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Marathon Galveston Bay Refinery HCU Shut Down following Steam Loss

Reuters, August 24, 2016
Reuters

The hydrocracking unit at Marathon Petroleum Corp's 459,000 bpd Galveston Bay Refinery in Texas City, Texas, was shut on Sunday after the steam supply was temporarily lost at the refinery, said sources familiar with plant operations. Marathon was able to restore the steam supply within about 45 minutes of its outage early on Sunday morning. But the 60,000-bpd hydrocracker, called the Ultracracker, which uses hydrogen under high pressure to produce diesel and jet fuel from gas oil, was shut down. All other units were brought back to stable operations by mid-afternoon on Sunday, the two sources said.

A Galveston Bay Refinery electrician was injured while working on the Ultracracker on Friday. The electrician was listed in fair condition at a Galveston, Texas hospital on Sunday, a hospital spokesman said. He was being treated for lacerations and chemical exposure, according to a statement Marathon released on Friday.

Marathon spokesman Jamal Kheiry declined in an email message on Sunday to discuss operations at the Galveston Bay Refinery. Kheiry also declined to discuss the man's condition on Sunday. The electrician was working on a level indicator when the substances were released.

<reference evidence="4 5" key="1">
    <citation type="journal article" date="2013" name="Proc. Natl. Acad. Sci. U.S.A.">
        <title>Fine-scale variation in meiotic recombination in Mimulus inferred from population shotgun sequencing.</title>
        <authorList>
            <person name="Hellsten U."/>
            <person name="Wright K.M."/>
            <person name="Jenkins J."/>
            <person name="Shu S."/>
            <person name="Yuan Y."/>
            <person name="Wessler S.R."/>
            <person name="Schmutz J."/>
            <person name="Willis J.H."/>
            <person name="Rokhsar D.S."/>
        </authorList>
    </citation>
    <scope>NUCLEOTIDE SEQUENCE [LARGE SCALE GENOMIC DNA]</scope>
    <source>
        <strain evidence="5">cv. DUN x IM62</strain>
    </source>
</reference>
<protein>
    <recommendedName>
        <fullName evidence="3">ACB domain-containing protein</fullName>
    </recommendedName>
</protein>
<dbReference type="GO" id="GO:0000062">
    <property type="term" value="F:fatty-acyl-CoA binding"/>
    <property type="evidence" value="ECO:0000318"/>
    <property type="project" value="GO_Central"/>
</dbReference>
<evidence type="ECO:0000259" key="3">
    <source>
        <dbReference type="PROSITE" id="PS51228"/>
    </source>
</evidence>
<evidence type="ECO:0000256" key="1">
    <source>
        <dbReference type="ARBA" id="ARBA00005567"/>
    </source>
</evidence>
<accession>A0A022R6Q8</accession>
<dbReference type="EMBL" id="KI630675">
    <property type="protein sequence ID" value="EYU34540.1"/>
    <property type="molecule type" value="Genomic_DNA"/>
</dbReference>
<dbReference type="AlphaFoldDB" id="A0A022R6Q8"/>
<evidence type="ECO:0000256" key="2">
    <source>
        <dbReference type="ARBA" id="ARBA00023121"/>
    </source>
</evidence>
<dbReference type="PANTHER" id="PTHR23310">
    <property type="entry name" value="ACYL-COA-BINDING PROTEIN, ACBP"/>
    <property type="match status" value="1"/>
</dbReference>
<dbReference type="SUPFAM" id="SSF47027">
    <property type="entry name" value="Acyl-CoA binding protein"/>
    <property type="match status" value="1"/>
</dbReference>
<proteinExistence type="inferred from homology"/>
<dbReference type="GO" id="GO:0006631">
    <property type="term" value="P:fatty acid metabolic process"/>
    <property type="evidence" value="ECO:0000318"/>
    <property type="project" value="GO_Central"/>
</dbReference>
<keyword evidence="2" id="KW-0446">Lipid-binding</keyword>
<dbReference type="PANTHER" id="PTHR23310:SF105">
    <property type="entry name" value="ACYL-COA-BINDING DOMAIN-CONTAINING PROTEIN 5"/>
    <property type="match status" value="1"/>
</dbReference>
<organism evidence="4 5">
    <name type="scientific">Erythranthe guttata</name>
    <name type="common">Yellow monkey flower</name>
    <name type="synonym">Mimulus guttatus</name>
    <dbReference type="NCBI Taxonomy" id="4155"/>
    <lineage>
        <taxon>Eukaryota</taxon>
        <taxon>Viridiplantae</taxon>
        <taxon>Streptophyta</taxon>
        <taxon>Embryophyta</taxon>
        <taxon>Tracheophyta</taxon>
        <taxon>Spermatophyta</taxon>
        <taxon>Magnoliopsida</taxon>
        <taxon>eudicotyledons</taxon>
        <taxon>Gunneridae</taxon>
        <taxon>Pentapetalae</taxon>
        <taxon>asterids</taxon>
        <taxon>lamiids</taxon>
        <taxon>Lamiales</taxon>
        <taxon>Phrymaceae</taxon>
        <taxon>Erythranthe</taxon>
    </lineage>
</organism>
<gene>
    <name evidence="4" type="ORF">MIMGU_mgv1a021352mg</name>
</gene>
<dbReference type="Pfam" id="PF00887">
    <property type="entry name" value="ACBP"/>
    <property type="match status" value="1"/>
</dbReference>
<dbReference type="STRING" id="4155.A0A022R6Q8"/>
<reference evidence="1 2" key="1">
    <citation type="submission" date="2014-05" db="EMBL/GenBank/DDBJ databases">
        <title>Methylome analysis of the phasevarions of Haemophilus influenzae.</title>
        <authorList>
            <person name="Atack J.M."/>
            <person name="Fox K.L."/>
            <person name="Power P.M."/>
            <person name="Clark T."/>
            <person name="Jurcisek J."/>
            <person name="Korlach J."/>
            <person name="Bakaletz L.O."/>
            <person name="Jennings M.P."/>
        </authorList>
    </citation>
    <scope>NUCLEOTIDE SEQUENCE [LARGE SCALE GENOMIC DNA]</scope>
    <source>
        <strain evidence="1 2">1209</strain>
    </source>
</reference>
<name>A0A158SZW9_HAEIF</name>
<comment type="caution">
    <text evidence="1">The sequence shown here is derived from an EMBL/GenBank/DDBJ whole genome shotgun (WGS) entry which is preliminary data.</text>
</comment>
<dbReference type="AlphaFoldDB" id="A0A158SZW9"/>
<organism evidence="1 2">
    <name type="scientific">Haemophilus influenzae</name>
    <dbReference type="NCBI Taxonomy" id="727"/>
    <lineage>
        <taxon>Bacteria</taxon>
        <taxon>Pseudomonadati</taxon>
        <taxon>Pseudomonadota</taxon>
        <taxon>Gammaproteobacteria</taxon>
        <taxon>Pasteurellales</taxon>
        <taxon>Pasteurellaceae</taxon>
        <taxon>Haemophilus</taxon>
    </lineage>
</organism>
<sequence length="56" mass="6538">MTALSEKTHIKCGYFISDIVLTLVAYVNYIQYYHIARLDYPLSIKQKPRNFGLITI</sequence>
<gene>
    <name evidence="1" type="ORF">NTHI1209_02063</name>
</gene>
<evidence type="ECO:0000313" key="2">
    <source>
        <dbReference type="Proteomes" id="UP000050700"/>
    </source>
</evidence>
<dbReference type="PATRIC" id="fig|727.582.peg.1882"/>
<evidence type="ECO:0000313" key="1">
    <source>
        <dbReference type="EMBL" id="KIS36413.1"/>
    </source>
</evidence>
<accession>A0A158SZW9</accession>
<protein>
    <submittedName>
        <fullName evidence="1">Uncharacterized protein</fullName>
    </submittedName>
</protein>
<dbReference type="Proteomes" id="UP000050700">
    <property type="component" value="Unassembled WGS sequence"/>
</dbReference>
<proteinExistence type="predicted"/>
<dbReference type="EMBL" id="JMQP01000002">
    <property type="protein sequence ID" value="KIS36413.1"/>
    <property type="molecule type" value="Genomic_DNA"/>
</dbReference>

According to a notice Marathon filed with the Texas Commission on Environmental Quality that was posted online Sunday, an estimated 1,749 pounds of pentane, 435 pounds of propane, 277 pounds of isobutane, 164 pounds of butane among other substances were released, including 1.1 pounds of hydrogen sulfide in the leak on Friday.

Separately, only a portion of the coking complex has restarted from a planned overhaul that began in early July.

A small fire broke out on a coking unit during the restart on Aug. 16, the sources said. It was quickly extinguished with no injuries. The coking complex houses two 13,500 bpd coking units. The refinery's 105,000 bpd catalytic feed hydrotreater, which removes sulfur from feedstock going to the gasoline-producing fluidic catalytic cracking unit and was shut along with the coking complex, was restarted this week, the sources said. A coking unit increases the yield of refinable material from a barrel of oil and converts residual crude into petroleum coke, a coal substitute.

 

(Reporting by Erwin Seba; Editing by Peter Cooney and Biju Dwarakanath)
 

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